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Thread: How much does a "True" CORD of firewood sell for in ALASKA.

  1. #21
    Supporting Member iofthetaiga's Avatar
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    Quote Originally Posted by Daveinthebush View Post
    I burn spruce and cotton wood. Yes cotton wood. I split it no bigger than 6x6" and dry it for 18 months. I did a test for 3 months and found it not much different than spruce even in the chimney cleaning.
    I don't turn up my nose at aspen here in the interior either. Its caloric value is very close to spruce, and it burns cleaner.
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  2. #22
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    I don’t mind burning cottonwood as well from time to time. I usually have a fair amount mixed in.

  3. #23
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    I cut some cottonwood on the beach last summer. Dry as a bone. I wanted it for outdoor bonfires. It smells good when burning and no sparks. Mosquitoes don't like it either. I had more than I needed for bonfires. so the rest went in the wood shed. I burn it on the dyas when I don't need a cod roaster fire.
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  4. #24

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    Music , That sounds like things that issaid around my cabin .I want to sell you a cord od wood but the first 100 cords is free.

  5. #25
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    FWIW, for my fireplace use on the South side of Los Anchorage....

    - I agreed to $275 per cord for Birch at an outfit near Talkeetna in late spring of 2018: I drove my small dump truck from Los Anchorage up there, had a cup of coffee while they split and loaded the bed full (with semi-automatic equipment, it was pretty slick); since that was a bit more than a cord, they threw in the extra so I ended up paying about $255/cord, but I had to drive out and back.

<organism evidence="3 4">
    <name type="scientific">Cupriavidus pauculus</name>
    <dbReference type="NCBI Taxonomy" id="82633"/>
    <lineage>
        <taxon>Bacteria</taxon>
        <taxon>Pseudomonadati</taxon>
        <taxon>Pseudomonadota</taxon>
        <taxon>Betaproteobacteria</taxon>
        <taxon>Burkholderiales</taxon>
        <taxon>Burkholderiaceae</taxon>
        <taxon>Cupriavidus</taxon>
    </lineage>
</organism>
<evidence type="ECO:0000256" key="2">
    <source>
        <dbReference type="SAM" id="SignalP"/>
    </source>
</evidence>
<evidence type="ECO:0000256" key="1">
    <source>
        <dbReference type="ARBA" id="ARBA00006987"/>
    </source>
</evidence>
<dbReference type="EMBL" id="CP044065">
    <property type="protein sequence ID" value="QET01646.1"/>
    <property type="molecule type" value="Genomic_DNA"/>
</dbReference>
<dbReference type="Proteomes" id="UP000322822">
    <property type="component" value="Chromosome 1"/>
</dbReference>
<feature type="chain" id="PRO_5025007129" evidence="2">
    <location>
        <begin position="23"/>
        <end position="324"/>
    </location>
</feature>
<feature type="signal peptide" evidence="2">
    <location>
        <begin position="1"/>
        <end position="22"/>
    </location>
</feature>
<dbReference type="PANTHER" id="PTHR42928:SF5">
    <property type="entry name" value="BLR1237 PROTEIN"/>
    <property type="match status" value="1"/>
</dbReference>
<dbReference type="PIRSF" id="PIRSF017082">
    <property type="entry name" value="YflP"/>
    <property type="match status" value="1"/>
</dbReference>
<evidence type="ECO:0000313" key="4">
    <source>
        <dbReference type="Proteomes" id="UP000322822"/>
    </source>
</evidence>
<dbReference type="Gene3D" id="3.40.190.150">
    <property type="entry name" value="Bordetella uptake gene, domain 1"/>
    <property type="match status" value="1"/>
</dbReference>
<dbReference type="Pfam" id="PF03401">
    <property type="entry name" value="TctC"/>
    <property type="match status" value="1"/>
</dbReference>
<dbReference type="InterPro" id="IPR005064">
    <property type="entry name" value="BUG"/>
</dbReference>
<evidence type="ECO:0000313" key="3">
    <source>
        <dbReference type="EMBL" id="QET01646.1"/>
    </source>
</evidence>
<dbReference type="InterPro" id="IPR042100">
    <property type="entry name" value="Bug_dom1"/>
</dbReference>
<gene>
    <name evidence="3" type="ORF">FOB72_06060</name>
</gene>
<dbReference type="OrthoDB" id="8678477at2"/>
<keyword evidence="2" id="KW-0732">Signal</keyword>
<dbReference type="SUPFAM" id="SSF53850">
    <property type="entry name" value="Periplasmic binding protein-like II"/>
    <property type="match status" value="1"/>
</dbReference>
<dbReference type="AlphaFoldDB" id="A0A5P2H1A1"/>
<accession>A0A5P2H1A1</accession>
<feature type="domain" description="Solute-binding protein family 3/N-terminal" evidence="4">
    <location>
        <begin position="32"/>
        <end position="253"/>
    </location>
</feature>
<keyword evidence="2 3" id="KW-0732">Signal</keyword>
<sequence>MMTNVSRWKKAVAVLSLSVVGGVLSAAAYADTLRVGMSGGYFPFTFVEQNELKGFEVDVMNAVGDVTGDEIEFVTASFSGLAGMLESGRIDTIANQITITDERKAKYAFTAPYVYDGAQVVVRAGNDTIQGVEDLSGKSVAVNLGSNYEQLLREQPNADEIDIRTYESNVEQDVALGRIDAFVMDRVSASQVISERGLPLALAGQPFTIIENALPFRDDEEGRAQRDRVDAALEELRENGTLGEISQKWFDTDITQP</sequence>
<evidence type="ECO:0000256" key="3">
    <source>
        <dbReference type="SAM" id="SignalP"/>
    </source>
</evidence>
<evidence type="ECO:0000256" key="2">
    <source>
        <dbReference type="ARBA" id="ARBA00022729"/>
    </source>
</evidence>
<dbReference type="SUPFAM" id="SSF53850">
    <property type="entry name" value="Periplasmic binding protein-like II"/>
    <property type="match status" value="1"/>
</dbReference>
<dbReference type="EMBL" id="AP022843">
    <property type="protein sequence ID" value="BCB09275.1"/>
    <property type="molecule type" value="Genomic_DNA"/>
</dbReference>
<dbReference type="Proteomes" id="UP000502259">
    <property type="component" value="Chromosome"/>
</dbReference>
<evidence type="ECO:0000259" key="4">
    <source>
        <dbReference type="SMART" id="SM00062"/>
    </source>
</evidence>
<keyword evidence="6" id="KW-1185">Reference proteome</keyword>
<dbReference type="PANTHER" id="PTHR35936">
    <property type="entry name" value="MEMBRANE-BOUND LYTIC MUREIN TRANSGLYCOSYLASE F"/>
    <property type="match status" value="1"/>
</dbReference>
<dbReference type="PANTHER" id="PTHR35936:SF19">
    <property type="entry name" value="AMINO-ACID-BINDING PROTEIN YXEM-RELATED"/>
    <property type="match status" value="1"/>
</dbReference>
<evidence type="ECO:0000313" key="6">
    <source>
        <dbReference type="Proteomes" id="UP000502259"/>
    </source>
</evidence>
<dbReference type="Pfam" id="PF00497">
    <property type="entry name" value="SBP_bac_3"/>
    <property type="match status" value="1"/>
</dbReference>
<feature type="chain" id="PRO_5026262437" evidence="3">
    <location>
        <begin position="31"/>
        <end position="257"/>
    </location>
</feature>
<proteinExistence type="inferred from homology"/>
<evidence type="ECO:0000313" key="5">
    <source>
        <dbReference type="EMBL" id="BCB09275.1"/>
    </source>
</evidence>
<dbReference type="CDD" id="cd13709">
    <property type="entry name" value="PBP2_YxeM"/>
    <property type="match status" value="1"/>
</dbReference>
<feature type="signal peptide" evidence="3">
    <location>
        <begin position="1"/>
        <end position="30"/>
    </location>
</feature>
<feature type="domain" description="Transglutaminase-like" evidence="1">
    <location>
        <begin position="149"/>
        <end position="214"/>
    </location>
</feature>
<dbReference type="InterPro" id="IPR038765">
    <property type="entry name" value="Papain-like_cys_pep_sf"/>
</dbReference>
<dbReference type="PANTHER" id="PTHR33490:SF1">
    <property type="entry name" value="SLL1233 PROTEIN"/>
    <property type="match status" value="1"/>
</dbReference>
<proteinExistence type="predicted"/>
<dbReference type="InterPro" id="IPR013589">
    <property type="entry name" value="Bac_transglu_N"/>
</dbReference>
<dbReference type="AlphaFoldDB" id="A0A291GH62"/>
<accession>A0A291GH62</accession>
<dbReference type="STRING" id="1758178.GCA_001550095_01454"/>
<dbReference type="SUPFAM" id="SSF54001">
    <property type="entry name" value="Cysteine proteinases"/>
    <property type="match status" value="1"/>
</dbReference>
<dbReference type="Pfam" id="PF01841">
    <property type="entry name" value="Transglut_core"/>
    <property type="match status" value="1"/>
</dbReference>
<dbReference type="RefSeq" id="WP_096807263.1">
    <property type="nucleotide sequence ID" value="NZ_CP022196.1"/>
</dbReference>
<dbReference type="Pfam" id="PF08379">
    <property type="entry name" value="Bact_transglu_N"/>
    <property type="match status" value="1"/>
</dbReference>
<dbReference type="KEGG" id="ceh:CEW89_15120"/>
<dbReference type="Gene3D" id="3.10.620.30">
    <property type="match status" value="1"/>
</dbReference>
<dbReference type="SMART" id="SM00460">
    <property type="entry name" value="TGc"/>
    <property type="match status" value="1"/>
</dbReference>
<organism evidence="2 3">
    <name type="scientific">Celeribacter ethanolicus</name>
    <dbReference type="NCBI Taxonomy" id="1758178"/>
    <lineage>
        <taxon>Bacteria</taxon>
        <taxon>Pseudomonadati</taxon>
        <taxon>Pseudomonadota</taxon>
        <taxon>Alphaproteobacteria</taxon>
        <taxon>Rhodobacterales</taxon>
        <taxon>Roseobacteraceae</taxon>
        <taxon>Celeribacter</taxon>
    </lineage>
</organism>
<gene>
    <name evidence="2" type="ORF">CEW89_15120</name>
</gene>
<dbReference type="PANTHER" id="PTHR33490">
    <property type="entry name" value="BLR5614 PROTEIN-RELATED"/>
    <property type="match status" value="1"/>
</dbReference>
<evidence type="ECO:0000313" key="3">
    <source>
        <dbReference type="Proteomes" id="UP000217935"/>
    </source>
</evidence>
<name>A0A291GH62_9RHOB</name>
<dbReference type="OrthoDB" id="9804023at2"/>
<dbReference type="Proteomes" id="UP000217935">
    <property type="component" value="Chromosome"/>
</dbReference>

- Fall of 2018, paid $275 per cord for Birch from a Wasilla location; had to drive out there and assist with the loading.
    - Late Fall of 2018, paid $225 for 1/2 cord of spruce split and delivered to my home ("delivered" meaning piled, not stacked, in a spot of my choosing).
    - Spring of 2019: $265 for a cord of birch from Palmer area; drive out there, help load it. For the price, I'll go out to Talkeetna for the next cord, I'm too old to fuss with loading...

    All cords were measured to be at least the represented volume. None of these purchases were represented as "seasoned"; the spruce turned out to be pretty dry, the 2018 fall cord of birch are just now being used and has apparently seasoned enough to burn quite well.
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  6. #26
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    I'm loaded up with live birch around my place as it burned here in the 70's. I go out in winter when the sap is down and dump a bunch of them for the moose. I score the bark the length of the log with my chainsaw. That really helps with the seasoning. If I don't score through the bark, the wood will dry on the ends and still be somewhat green inside. By scoring it seasons faster because the moisture has a way to escape. I buck them up in the spring and later on I will haul them in with the 6 wheeler to the wood shed. The largest trees are big enough that I will either split them with the saw, or run them through the splitter. Sure makes nice firewood. I bought a parcel of land (4 acres) a few miles away as an investment, but the bonus is all the spruce beetle kill on it. I mix it with my birch. I can choose which wood I want to run for fuel based on how cold it is outside and what kind of fire I want. BTW, this old logger has been heating with wood his entire life.
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  7. #27
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    Quote Originally Posted by SmokeRoss View Post
    ...BTW, this old logger has been heating with wood his entire life....
    Yeah, I've been slingin' a chainsaw around since I was a kid. Never paid for firewood in my life so no need to know what it goes for these days. But just today a guy on Peninsula Man Stuff is offering wood for $150 in the round and $175 split. Don't know anything else about it, how much or what kind. But that's about the best price I've seen years, if it's a full cord and good wood.
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  8. #28
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    Quote Originally Posted by 4merguide View Post
    Yeah, I've been slingin' a chainsaw around since I was a kid. Never paid for firewood in my life so no need to know what it goes for these days. But just today a guy on Peninsula Man Stuff is offering wood for $150 in the round and $175 split. Don't know anything else about it, how much or what kind. But that's about the best price I've seen years, if it's a full cord and good wood.